This Rare 1953 Fiat Otto Vu Could Fetch Up to $2.1 Million at Auction

With a body designed by Fabio Luigi Rapi, it is one of only 16 examples believed to exist.

By Sheila Gibson Stoodle 22/10/2019

Ferrari. Maserati. Fiat. Wait, Fiat? Those marques aren’t normally mentioned in the same breath, but the Fiat Otto Vu, a bona fide racing machine, earns its place alongside those vaunted names. Artcurial will offer a 1953 Fiat Otto Vu Tipo 106 Sport Berlinetta in its October 27 auction in Paris. It could sell for €1.1 million to €1.3 million, or about A$1.7 million to $2.1 million.

A rare 1953 Fiat Otto Vu.
This 1953 collector-car features its original body, engine and chassis. Photo: Courtesy of Artcurial.



In the early 1950s, the powers that be at Fiat wanted to show the world they could compete against Ferrari and Maserati on the racetrack—specifically, in the 2-litre engine category. Fabio Luigi Rapi, Fiat’s chief designer, developed the car’s stunning chassis with the help of a wind tunnel. Light and nimble, it achieved speeds in excess of 200 kilometres an hour. Dante Giacosa created its all-aluminium engine by joining two four-cylinder engine blocks, creating a 70-degree angle between the cylinder banks. Fiat dubbed the car the “8V” over worries that Ford might have trademarked the term “V8”. The impressive machine soon became known as the “Otto Vu.”

The engine of a Rare 1953 Fiat Otto Vu.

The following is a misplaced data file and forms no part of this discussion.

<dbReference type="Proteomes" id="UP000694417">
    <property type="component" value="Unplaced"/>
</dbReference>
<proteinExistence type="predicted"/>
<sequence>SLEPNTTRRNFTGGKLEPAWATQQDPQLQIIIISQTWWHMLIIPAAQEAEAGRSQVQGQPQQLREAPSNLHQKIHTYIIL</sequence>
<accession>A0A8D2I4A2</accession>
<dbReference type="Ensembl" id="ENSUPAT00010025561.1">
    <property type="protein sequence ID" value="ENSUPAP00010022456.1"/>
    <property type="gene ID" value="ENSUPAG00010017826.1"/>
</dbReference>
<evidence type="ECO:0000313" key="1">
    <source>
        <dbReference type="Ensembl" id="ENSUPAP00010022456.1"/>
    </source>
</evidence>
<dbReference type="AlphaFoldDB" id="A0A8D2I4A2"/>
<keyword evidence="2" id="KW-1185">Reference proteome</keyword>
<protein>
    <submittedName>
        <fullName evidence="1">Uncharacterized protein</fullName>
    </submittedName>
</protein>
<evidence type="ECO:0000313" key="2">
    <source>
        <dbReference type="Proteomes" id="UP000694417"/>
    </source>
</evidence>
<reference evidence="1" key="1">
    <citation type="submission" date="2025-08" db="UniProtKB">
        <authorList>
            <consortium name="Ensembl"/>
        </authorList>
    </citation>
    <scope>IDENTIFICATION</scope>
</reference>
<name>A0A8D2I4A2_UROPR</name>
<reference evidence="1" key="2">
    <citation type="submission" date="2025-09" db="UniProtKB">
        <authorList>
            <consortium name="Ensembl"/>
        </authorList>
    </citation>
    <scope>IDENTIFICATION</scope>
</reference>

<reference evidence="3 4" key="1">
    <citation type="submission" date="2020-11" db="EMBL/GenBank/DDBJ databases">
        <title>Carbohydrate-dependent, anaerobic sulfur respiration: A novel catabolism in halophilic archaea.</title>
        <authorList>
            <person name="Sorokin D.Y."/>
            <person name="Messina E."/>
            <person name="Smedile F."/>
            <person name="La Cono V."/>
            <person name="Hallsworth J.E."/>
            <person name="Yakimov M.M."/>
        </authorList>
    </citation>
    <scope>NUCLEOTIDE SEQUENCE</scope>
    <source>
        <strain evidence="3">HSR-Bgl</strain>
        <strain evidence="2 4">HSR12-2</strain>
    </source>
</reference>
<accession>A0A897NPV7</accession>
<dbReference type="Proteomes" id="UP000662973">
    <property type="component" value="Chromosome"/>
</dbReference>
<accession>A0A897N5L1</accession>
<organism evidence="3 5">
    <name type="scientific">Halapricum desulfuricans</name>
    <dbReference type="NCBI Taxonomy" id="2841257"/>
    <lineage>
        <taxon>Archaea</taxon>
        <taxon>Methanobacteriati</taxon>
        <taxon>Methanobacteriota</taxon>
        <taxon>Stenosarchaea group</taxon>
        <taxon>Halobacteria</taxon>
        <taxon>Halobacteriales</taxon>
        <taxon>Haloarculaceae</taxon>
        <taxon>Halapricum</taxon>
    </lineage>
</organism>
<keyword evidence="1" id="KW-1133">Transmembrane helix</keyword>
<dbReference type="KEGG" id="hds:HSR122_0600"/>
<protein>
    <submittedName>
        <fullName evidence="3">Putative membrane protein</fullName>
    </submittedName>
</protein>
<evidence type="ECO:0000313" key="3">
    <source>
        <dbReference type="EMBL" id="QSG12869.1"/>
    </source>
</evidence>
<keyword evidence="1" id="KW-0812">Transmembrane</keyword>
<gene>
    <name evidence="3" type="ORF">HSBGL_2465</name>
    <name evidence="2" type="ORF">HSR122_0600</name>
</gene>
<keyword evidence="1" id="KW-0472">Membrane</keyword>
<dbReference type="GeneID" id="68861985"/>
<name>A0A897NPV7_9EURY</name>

The all-aluminium engine joins two four-cylinder engine blocks, creating a 70-degree angle between the cylinder banks. – Photo: Courtesy of Artcurial.



The Otto Vu did what it was built to do, and it won the 1954 Italian Championship in the 2-litre class. But after Fiat built 114 examples, the company ran out of money and had to abandon its racing dreams. This particular Otto Vu lets collectors have their cake and eat it, too: It basks in the car’s racing history, but was never subjected to the dangers of the track

Rare 1953 Fiat Otto Vu.
Fiat built 114 examples of this model. Photo: Courtesy of Artcurial.



“Many were lost, destroyed, crashed,” says Matthieu Lamoure, managing director of Artcurial Motorcars, explaining that of the 34 Rapi-bodied cars that were built, maybe 16 survive. “This one is still with its original body, engine, and chassis. And we have the full history of the car, which is very important.”

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